Before you know it, you feel mentally and physically drained from a lack of exercise and too many treats and are much more susceptible to the effects of stress. Of course, the occasional late night or skipped workout is inevitable, but it’s important for both you and your kids to try and keep to your routine as much as possible.

The holidays are full of special events that are sparkly and fun, making you want to enjoy every second of what the season has to offer. But just like you can overindulge in treats, you can also overindulge on activities! That’s why it’s so important to understand that it’s ok not to go to everything that you’re invited to. We’re often conditioned to feel guilty for saying no when someone invites us somewhere or asks us to help, especially if we don’t have a “good reason” for saying no. But self-care is more than a spa day – it also means giving yourself permission to pick and choose where you spend your time and energy, and allowing yourself to say no without guilt.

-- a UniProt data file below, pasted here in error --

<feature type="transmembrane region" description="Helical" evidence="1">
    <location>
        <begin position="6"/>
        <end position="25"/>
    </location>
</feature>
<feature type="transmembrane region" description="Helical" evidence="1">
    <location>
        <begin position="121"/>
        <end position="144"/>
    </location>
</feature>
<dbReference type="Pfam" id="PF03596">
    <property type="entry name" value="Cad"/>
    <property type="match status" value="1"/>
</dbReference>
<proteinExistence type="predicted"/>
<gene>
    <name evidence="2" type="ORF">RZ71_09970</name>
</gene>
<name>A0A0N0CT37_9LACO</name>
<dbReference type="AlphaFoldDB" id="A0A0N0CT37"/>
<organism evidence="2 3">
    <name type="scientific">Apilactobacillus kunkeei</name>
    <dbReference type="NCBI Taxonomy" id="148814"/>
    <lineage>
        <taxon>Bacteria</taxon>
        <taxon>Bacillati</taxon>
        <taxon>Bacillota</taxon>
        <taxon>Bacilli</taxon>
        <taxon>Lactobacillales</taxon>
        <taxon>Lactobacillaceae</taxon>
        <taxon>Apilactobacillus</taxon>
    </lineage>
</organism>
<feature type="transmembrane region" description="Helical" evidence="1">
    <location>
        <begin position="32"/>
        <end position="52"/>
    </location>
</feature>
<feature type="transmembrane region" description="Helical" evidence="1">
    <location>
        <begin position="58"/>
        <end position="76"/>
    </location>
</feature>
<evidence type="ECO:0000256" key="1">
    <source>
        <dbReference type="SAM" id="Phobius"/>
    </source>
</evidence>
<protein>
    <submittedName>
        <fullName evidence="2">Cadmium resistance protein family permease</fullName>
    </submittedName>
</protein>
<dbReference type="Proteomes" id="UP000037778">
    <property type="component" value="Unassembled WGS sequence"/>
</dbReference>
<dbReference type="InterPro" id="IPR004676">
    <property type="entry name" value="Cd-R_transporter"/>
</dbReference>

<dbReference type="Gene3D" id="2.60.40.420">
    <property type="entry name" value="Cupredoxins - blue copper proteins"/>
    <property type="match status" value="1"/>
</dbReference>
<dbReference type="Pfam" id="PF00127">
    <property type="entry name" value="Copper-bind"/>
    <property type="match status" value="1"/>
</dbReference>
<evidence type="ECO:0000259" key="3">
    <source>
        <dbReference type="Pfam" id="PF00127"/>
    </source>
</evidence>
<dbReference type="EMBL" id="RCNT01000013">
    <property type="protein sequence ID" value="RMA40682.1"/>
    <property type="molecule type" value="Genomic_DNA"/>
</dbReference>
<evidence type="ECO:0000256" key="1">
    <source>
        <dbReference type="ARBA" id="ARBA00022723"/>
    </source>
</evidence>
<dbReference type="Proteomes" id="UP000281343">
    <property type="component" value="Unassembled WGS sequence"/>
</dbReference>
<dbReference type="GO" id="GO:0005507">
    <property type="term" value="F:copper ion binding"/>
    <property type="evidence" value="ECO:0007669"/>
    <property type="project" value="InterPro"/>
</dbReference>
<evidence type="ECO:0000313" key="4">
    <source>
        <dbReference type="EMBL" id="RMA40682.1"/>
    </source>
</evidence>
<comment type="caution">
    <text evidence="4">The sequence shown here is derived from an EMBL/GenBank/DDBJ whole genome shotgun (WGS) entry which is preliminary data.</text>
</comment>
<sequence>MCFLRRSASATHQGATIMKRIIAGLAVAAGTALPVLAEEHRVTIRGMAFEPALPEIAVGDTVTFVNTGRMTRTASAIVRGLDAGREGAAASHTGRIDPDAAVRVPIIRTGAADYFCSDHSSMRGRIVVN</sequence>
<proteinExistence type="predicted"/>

This applies to kids as well. If your child has a bunch of extra activities or commitments during the holidays, talk with them about whether they feel overwhelmed or anxious about their schedule. Keep in mind that kids will most likely always choose to do every fun activity they can, so there are times you will want to tune into them and gauge how they’re handling the extra hustle and bustle, and they may need your help to make a healthy choice to cut down on their activities.

Plan Ahead

The idea of planning ahead may seem like a no-brainer, but hear me out. It’s true that we are ruled by our calendars, especially as parents. Planning ahead is necessary to ensure that we have everyone’s schedules straight, and this is never more true than during the holidays and school breaks. However, don’t forget to schedule in some time for yourself – time to rest and recharge – and for your kids. Experts suggest that scheduling in things like exercise as if they were a meeting or work commitment will help you to be better about keeping that commitment to your health.